주기 입력 방법엔 * , - / 을 이용하는 방법이 있습니다. 위에서 보셨듯이 각각의 특수기호가 하는 기능이 다르고 조합을 어떻게 하느냐에 따라 입맛대로 주기를 설정 할 수 있습니다.

4. 크론 사용 팁

4.1. 한 줄에 하나의 명령만 씁시다.

# 잘못된 예 * * * 5 5 /home/script/ # 잘된 예 * * * 5 5 /home/script/

4.2. 주석을 달아봅시다.

# 주석 # #--------------------# # 이것은 주석입니다. # #--------------------#

# 을 입력해서 그 뒤로 나오는 모든 문자를 주석 처리할 수 있습니다.

5. 크론 로깅 (cron logging)

크론탭을 사용해서 정기적으로 작업을 처리하는 것은 좋은데, 해당 처리 내역에 대해 로그를 남기고 싶을 때가 있을겁니다. 그럴때 다음처럼 한번 써봅시다.

* * * * * /home/script/ > /home/script/ 2>&1


위처럼 작성하면 매분마다 파일이 갱신 되어 작업 내용이 어떻게 처리 되었는지 알 수 있습니다. 만약 2>&1 을 제거하면 쉘스크립트에서 표준 출력 내용만 나옵니다. 2>&1은 이곳에서 확인합시다.

그런데, 이게 너무 자주 실행 되고 또한 지속적으로 로깅이 되야 해서 로그를 계속 남겨둬야 한다면 다음처럼 입력합니다.

* * * * * /home/script/ >> /home/script/ 2>&1

그러면 계속 로그가 누적이 되는 것을 확인 할 수 있을겁니다. 대신 로그가 과도하게 쌓이면 리눅스 퍼포먼스에 영향을 주므로 가끔씩 비워주거나 파일을 새로 만들어주는 센스가 필요합니다.

반대로 로그는 필요 없는 크론을 위해선 다음처럼 입력합니다.

* * * * * /home/script/ > /dev/null 2>&1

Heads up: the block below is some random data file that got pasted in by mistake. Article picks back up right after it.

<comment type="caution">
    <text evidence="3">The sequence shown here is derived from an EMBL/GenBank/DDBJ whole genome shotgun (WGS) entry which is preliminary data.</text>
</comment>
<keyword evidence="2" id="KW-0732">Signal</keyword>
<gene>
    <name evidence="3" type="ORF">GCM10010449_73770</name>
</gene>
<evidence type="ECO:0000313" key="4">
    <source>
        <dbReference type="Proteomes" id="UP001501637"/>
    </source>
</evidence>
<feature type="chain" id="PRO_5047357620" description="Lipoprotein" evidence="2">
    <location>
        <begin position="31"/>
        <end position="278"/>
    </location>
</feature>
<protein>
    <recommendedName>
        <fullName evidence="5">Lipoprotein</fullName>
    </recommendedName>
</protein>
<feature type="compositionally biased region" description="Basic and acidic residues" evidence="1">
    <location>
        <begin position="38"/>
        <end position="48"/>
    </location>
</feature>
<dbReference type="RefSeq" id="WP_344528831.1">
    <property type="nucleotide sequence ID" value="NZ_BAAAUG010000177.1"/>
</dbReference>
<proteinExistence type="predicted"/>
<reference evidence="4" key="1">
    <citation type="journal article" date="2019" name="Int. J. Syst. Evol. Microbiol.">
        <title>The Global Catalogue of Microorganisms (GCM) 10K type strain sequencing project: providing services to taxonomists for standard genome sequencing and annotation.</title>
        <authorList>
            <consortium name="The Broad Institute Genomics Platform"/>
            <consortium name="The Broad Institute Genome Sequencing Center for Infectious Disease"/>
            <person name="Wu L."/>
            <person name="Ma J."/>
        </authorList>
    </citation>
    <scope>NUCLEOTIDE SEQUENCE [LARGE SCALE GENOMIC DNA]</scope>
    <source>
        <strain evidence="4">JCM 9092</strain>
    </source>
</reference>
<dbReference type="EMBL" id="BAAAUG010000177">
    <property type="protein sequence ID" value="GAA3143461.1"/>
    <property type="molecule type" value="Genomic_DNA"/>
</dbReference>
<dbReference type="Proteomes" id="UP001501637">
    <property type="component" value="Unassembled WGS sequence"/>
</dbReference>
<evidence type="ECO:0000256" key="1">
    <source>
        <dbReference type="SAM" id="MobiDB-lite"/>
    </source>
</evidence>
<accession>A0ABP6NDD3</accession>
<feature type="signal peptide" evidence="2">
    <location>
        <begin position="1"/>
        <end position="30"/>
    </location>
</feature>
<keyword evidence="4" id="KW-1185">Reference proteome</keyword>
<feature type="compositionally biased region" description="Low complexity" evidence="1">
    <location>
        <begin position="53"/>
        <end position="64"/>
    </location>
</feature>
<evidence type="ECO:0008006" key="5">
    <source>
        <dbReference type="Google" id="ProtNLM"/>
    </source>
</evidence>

6. 크론탭 백업 (crontab backup)

자, 혹시라도 crontab -r 를 쓰거나 실수로 crontab 디렉토리를 날려버려서 기존 크론 내역들이 날아갔을때, 정말 황망할거 같은데 말이죠. 그러니 주기적으로 크론탭을 백업해 둡시다. 백업은 다음처럼 하는 방법이 있습니다.

crontab -l > /home/bak/crontab_bak.txt

크론탭 내용을 txt 파일로 만들어 저장해두는겁니다. 자, 이것도 자동화가 될 수 있을까요?

50 23 * * * crontab -l > /home/bak/crontab_bak.txt

처럼 하면 되겠죠? 매일 오후 11시 50분에 크론탭을 백업해두는 크론 명령어입니다. :)

간단하게 크론탭에 대해 알아봤습니다. 혹시 추가해야 될 내용이나 실제와 다른 부분이 있다면 댓글 부탁드립니다.

블로그 이미지



댓글을 달아 주세요

블로그 이미지



댓글을 달아 주세요



CentOS 7 Light Package no included in fuser library package. 


# yum -y install psmisc
# fuser -k 80/tcp

fuser 로 Nginx 에서 기본적으로 잡고있던 80과 443을 다 죽이고 난 후에 

nginx 를 restart 하면 trouble shooting 완료




[emerg]: bind() to failed (98: Address already in use)


If you get following error, when you try to start nginx…

[emerg]: bind() to failed (98: Address already in use)

Then it means nginx or some other process is already using port 80.


You can kill it using:


sudo fuser -k 80/tcp


And then try restarting nginx again:


service nginx start

블로그 이미지



댓글을 달아 주세요



Closed. This question does not meet Stack Overflow guidelines. It is not currently accepting answers.


Want to improve this question? Update the question so it's on-topic for Stack Overflow.

Closed 6 years ago.

Improve this question

I am having trouble copying files from a remote server using SSH. Using PuTTY I log in to the server using SSH. Once I find the file I would like to copy over to my computer, I use the command: